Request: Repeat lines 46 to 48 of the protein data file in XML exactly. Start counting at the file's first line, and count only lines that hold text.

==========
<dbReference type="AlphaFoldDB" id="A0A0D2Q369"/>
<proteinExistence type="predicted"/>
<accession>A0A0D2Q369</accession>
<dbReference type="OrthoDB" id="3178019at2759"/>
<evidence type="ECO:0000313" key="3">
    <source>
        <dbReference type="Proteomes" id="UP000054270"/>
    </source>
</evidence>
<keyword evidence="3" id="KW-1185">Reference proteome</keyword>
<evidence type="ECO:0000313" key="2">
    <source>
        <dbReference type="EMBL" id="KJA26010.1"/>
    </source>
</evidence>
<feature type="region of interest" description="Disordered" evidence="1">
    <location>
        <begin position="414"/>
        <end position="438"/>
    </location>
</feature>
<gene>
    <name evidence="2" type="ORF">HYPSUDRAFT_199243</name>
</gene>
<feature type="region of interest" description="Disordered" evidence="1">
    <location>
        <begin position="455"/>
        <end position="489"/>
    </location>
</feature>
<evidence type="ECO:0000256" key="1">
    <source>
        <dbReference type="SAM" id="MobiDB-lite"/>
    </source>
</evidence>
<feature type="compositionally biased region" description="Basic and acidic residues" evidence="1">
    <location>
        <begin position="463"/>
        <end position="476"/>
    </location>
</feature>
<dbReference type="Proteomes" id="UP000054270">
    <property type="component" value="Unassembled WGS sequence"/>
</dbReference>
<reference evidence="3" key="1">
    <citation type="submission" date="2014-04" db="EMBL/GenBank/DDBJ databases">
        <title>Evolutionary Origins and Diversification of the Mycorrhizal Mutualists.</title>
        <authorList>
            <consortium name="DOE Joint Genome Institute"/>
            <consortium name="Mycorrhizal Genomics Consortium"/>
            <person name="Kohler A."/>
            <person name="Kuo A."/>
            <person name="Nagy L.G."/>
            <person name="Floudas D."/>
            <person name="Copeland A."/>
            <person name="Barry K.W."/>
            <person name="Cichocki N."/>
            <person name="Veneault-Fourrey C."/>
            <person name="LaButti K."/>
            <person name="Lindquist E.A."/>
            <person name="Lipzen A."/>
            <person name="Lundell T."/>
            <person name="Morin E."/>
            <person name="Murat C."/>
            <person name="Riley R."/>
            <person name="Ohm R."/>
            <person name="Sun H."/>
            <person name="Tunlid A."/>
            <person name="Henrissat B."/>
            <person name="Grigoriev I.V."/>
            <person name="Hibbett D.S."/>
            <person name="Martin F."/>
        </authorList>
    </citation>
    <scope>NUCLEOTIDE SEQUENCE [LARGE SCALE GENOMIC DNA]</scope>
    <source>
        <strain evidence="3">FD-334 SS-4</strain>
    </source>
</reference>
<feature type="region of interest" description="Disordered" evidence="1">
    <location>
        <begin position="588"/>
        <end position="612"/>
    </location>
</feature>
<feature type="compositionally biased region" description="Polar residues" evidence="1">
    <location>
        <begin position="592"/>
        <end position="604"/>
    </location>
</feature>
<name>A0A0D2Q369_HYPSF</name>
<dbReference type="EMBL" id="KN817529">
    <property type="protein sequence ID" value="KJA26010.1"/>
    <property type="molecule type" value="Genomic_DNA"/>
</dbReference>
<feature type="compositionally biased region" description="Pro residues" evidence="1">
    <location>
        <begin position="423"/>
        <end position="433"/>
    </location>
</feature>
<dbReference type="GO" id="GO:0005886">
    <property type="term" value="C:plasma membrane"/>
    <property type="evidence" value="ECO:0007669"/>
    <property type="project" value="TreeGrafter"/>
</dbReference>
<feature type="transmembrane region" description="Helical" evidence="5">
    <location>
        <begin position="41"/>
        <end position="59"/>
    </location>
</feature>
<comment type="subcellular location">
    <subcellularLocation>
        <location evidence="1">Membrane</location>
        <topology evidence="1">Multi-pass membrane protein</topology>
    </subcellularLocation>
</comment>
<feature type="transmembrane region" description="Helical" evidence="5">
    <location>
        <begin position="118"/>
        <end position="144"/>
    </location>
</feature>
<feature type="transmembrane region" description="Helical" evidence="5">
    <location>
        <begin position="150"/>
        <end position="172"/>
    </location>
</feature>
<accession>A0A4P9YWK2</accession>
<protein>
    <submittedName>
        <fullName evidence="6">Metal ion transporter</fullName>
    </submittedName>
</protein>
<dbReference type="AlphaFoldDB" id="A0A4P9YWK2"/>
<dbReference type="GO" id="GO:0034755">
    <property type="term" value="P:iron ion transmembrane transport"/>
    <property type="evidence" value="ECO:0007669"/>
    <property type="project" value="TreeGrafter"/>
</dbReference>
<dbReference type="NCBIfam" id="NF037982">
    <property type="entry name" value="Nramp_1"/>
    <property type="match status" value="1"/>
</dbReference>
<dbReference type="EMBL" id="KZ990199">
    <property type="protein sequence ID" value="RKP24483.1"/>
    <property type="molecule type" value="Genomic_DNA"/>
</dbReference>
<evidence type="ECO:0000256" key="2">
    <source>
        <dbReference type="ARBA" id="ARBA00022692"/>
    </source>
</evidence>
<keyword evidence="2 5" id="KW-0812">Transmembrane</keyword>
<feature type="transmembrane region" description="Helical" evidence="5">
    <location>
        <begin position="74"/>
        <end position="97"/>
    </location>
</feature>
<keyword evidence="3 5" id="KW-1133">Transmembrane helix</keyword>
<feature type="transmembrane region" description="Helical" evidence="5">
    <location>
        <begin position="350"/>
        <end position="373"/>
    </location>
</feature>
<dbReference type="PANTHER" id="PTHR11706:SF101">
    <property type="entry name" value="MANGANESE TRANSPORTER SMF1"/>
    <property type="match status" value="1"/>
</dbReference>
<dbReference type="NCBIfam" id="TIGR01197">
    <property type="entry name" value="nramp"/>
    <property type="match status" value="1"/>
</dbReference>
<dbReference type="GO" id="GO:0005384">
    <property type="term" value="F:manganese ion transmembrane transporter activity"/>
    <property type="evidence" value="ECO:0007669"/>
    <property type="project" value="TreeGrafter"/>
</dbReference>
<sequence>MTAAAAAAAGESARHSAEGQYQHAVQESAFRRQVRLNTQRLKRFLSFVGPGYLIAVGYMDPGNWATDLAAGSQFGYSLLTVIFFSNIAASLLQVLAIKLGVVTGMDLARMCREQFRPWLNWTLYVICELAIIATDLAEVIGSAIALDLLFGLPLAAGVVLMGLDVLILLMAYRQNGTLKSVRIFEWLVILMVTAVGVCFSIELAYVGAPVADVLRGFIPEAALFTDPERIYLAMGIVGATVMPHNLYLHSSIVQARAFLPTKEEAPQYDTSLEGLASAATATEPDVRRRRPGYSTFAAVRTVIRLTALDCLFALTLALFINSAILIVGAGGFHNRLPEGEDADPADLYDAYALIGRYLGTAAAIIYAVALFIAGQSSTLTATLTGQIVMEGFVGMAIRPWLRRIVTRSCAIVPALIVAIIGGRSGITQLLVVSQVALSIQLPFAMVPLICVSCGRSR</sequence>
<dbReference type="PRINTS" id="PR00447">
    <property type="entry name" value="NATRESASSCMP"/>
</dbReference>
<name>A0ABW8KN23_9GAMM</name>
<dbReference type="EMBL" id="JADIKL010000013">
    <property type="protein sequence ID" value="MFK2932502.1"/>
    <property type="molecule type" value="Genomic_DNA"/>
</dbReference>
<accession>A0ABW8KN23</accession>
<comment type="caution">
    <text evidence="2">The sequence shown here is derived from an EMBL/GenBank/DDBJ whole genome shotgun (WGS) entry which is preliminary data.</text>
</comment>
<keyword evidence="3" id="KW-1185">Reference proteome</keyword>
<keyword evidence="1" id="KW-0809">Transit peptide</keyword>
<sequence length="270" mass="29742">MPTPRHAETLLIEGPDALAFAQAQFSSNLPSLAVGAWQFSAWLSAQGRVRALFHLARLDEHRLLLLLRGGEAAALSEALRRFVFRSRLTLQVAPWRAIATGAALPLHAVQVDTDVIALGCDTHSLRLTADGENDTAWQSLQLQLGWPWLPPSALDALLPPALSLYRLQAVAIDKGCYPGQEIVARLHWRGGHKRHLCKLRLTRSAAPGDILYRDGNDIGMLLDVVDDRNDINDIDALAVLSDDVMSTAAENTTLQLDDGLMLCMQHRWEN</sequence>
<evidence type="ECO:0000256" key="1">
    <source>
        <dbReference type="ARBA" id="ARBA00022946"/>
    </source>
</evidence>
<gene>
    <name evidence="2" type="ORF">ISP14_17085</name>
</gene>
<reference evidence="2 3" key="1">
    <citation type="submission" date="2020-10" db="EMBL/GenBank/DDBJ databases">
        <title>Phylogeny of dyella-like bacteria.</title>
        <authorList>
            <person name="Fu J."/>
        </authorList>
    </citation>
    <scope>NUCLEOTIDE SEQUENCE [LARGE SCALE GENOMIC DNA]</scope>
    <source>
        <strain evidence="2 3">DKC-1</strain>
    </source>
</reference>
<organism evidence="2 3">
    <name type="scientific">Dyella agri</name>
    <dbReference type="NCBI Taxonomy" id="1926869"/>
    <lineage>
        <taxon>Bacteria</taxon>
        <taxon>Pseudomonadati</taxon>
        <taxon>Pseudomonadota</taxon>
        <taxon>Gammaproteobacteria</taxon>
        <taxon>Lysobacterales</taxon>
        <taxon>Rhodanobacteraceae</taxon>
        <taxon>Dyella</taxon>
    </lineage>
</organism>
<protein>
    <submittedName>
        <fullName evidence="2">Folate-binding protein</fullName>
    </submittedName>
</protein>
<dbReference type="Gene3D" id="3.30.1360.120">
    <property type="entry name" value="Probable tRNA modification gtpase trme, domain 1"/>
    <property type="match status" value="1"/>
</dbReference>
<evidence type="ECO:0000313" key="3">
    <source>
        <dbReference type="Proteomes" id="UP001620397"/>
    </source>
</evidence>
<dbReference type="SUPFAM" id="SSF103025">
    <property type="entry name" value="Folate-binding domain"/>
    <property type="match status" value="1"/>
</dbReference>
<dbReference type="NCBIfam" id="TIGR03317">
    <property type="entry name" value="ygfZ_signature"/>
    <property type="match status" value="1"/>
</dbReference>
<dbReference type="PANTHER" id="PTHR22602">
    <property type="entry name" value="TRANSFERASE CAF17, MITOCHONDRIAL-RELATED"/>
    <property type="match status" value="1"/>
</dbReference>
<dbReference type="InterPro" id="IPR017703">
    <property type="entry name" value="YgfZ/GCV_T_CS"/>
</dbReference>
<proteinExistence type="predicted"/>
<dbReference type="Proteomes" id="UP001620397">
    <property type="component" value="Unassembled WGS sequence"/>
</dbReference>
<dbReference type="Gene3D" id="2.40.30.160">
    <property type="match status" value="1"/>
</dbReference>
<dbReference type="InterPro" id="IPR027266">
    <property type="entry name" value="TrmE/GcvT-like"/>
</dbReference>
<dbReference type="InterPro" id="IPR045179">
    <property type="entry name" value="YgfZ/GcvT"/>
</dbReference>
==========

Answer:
    <citation type="submission" date="2014-04" db="EMBL/GenBank/DDBJ databases">
        <title>Evolutionary Origins and Diversification of the Mycorrhizal Mutualists.</title>
        <authorList>